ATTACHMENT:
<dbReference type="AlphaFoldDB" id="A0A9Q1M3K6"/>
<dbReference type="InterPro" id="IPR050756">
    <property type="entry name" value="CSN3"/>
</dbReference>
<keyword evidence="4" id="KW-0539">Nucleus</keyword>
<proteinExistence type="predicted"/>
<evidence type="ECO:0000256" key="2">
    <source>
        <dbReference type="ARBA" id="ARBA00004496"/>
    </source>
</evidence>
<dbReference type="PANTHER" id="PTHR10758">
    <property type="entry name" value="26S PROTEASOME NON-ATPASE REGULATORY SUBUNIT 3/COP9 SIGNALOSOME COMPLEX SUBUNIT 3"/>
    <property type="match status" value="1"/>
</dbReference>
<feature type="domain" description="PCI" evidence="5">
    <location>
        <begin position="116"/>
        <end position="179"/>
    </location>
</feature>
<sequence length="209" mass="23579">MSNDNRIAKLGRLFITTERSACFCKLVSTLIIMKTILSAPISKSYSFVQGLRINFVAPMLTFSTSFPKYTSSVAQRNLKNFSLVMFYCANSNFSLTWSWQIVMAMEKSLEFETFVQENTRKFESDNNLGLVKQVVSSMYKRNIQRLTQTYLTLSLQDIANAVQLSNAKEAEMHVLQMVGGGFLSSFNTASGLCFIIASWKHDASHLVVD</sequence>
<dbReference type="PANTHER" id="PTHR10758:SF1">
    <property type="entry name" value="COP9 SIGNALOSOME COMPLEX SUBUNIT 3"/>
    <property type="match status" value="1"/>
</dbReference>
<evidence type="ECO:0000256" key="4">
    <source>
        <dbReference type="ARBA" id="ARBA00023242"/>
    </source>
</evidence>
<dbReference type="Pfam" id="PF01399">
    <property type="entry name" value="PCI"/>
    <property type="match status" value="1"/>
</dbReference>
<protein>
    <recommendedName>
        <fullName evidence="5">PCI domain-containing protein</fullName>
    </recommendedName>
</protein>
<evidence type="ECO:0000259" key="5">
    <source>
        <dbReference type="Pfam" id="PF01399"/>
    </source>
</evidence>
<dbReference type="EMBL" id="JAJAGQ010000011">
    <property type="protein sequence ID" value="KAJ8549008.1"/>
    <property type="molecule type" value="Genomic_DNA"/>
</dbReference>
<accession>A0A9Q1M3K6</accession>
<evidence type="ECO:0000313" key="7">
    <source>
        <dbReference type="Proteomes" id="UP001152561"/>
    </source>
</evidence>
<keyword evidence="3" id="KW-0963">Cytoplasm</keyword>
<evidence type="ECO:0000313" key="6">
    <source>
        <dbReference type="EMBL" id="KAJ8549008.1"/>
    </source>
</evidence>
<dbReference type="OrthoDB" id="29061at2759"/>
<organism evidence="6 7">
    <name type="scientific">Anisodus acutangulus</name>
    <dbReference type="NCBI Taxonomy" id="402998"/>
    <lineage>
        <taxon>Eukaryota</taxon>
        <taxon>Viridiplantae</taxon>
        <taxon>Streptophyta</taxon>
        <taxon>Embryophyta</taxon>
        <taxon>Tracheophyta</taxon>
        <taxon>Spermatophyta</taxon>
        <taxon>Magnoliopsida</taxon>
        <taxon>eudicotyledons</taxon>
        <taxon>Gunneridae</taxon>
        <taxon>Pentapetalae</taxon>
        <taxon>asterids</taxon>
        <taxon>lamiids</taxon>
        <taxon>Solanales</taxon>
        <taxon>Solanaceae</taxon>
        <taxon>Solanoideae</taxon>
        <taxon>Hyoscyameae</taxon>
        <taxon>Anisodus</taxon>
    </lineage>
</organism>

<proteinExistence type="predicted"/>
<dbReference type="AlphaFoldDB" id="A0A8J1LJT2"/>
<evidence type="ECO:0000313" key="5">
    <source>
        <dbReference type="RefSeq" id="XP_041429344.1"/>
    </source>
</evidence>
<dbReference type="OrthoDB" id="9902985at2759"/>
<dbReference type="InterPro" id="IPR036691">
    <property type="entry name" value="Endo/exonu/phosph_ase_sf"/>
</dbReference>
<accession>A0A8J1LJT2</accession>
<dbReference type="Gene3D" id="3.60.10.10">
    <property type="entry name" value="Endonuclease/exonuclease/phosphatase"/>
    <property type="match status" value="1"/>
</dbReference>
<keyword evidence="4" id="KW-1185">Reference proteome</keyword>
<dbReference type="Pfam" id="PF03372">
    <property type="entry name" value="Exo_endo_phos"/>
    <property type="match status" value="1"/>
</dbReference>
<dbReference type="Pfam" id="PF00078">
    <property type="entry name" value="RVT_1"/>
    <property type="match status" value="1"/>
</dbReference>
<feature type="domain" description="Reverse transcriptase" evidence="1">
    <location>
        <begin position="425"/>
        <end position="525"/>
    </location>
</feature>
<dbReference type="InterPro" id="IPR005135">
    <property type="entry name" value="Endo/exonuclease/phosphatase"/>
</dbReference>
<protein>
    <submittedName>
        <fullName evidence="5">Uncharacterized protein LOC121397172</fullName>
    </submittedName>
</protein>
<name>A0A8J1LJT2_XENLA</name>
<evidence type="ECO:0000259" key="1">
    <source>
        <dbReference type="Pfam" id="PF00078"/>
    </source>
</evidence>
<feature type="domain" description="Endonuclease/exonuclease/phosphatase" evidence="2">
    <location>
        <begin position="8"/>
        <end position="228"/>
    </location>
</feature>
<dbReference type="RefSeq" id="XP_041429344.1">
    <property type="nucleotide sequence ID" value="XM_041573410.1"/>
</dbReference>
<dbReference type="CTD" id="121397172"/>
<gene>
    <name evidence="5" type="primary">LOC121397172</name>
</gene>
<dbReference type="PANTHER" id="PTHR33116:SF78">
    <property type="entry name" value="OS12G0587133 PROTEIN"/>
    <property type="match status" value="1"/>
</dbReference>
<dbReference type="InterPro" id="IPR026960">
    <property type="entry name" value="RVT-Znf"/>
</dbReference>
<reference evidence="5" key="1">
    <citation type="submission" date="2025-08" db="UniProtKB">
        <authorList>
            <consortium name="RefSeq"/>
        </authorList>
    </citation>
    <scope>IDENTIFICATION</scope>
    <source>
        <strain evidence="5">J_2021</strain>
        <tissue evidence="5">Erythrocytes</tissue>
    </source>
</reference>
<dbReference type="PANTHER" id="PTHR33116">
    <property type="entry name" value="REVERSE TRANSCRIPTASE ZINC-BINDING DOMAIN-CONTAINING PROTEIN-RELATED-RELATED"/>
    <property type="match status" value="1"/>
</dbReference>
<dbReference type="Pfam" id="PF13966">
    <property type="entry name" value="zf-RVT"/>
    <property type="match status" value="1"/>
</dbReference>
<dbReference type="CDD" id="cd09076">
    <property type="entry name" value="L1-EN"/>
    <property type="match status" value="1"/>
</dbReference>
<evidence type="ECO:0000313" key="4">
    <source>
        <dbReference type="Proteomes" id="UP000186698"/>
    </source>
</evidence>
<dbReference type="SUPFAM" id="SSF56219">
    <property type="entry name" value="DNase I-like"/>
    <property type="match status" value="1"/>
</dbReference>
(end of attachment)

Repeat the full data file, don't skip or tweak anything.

<dbReference type="AlphaFoldDB" id="A0A9Q1M3K6"/>
<dbReference type="InterPro" id="IPR050756">
    <property type="entry name" value="CSN3"/>
</dbReference>
<keyword evidence="4" id="KW-0539">Nucleus</keyword>
<proteinExistence type="predicted"/>
<evidence type="ECO:0000256" key="2">
    <source>
        <dbReference type="ARBA" id="ARBA00004496"/>
    </source>
</evidence>
<dbReference type="PANTHER" id="PTHR10758">
    <property type="entry name" value="26S PROTEASOME NON-ATPASE REGULATORY SUBUNIT 3/COP9 SIGNALOSOME COMPLEX SUBUNIT 3"/>
    <property type="match status" value="1"/>
</dbReference>
<feature type="domain" description="PCI" evidence="5">
    <location>
        <begin position="116"/>
        <end position="179"/>
    </location>
</feature>
<sequence length="209" mass="23579">MSNDNRIAKLGRLFITTERSACFCKLVSTLIIMKTILSAPISKSYSFVQGLRINFVAPMLTFSTSFPKYTSSVAQRNLKNFSLVMFYCANSNFSLTWSWQIVMAMEKSLEFETFVQENTRKFESDNNLGLVKQVVSSMYKRNIQRLTQTYLTLSLQDIANAVQLSNAKEAEMHVLQMVGGGFLSSFNTASGLCFIIASWKHDASHLVVD</sequence>
<dbReference type="PANTHER" id="PTHR10758:SF1">
    <property type="entry name" value="COP9 SIGNALOSOME COMPLEX SUBUNIT 3"/>
    <property type="match status" value="1"/>
</dbReference>
<evidence type="ECO:0000256" key="4">
    <source>
        <dbReference type="ARBA" id="ARBA00023242"/>
    </source>
</evidence>
<dbReference type="Pfam" id="PF01399">
    <property type="entry name" value="PCI"/>
    <property type="match status" value="1"/>
</dbReference>
<protein>
    <recommendedName>
        <fullName evidence="5">PCI domain-containing protein</fullName>
    </recommendedName>
</protein>
<evidence type="ECO:0000259" key="5">
    <source>
        <dbReference type="Pfam" id="PF01399"/>
    </source>
</evidence>
<dbReference type="EMBL" id="JAJAGQ010000011">
    <property type="protein sequence ID" value="KAJ8549008.1"/>
    <property type="molecule type" value="Genomic_DNA"/>
</dbReference>
<accession>A0A9Q1M3K6</accession>
<evidence type="ECO:0000313" key="7">
    <source>
        <dbReference type="Proteomes" id="UP001152561"/>
    </source>
</evidence>
<keyword evidence="3" id="KW-0963">Cytoplasm</keyword>
<evidence type="ECO:0000313" key="6">
    <source>
        <dbReference type="EMBL" id="KAJ8549008.1"/>
    </source>
</evidence>
<dbReference type="OrthoDB" id="29061at2759"/>
<organism evidence="6 7">
    <name type="scientific">Anisodus acutangulus</name>
    <dbReference type="NCBI Taxonomy" id="402998"/>
    <lineage>
        <taxon>Eukaryota</taxon>
        <taxon>Viridiplantae</taxon>
        <taxon>Streptophyta</taxon>
        <taxon>Embryophyta</taxon>
        <taxon>Tracheophyta</taxon>
        <taxon>Spermatophyta</taxon>
        <taxon>Magnoliopsida</taxon>
        <taxon>eudicotyledons</taxon>
        <taxon>Gunneridae</taxon>
        <taxon>Pentapetalae</taxon>
        <taxon>asterids</taxon>
        <taxon>lamiids</taxon>
        <taxon>Solanales</taxon>
        <taxon>Solanaceae</taxon>
        <taxon>Solanoideae</taxon>
        <taxon>Hyoscyameae</taxon>
        <taxon>Anisodus</taxon>
    </lineage>
</organism>

<proteinExistence type="predicted"/>
<dbReference type="AlphaFoldDB" id="A0A8J1LJT2"/>
<evidence type="ECO:0000313" key="5">
    <source>
        <dbReference type="RefSeq" id="XP_041429344.1"/>
    </source>
</evidence>
<dbReference type="OrthoDB" id="9902985at2759"/>
<dbReference type="InterPro" id="IPR036691">
    <property type="entry name" value="Endo/exonu/phosph_ase_sf"/>
</dbReference>
<accession>A0A8J1LJT2</accession>
<dbReference type="Gene3D" id="3.60.10.10">
    <property type="entry name" value="Endonuclease/exonuclease/phosphatase"/>
    <property type="match status" value="1"/>
</dbReference>
<keyword evidence="4" id="KW-1185">Reference proteome</keyword>
<dbReference type="Pfam" id="PF03372">
    <property type="entry name" value="Exo_endo_phos"/>
    <property type="match status" value="1"/>
</dbReference>
<dbReference type="Pfam" id="PF00078">
    <property type="entry name" value="RVT_1"/>
    <property type="match status" value="1"/>
</dbReference>
<feature type="domain" description="Reverse transcriptase" evidence="1">
    <location>
        <begin position="425"/>
        <end position="525"/>
    </location>
</feature>
<dbReference type="InterPro" id="IPR005135">
    <property type="entry name" value="Endo/exonuclease/phosphatase"/>
</dbReference>
<protein>
    <submittedName>
        <fullName evidence="5">Uncharacterized protein LOC121397172</fullName>
    </submittedName>
</protein>
<name>A0A8J1LJT2_XENLA</name>
<evidence type="ECO:0000259" key="1">
    <source>
        <dbReference type="Pfam" id="PF00078"/>
    </source>
</evidence>
<feature type="domain" description="Endonuclease/exonuclease/phosphatase" evidence="2">
    <location>
        <begin position="8"/>
        <end position="228"/>
    </location>
</feature>
<dbReference type="RefSeq" id="XP_041429344.1">
    <property type="nucleotide sequence ID" value="XM_041573410.1"/>
</dbReference>
<dbReference type="CTD" id="121397172"/>
<gene>
    <name evidence="5" type="primary">LOC121397172</name>
</gene>
<dbReference type="PANTHER" id="PTHR33116:SF78">
    <property type="entry name" value="OS12G0587133 PROTEIN"/>
    <property type="match status" value="1"/>
</dbReference>
<dbReference type="InterPro" id="IPR026960">
    <property type="entry name" value="RVT-Znf"/>
</dbReference>
<reference evidence="5" key="1">
    <citation type="submission" date="2025-08" db="UniProtKB">
        <authorList>
            <consortium name="RefSeq"/>
        </authorList>
    </citation>
    <scope>IDENTIFICATION</scope>
    <source>
        <strain evidence="5">J_2021</strain>
        <tissue evidence="5">Erythrocytes</tissue>
    </source>
</reference>
<dbReference type="PANTHER" id="PTHR33116">
    <property type="entry name" value="REVERSE TRANSCRIPTASE ZINC-BINDING DOMAIN-CONTAINING PROTEIN-RELATED-RELATED"/>
    <property type="match status" value="1"/>
</dbReference>
<dbReference type="Pfam" id="PF13966">
    <property type="entry name" value="zf-RVT"/>
    <property type="match status" value="1"/>
</dbReference>
<dbReference type="CDD" id="cd09076">
    <property type="entry name" value="L1-EN"/>
    <property type="match status" value="1"/>
</dbReference>
<evidence type="ECO:0000313" key="4">
    <source>
        <dbReference type="Proteomes" id="UP000186698"/>
    </source>
</evidence>
<dbReference type="SUPFAM" id="SSF56219">
    <property type="entry name" value="DNase I-like"/>
    <property type="match status" value="1"/>
</dbReference>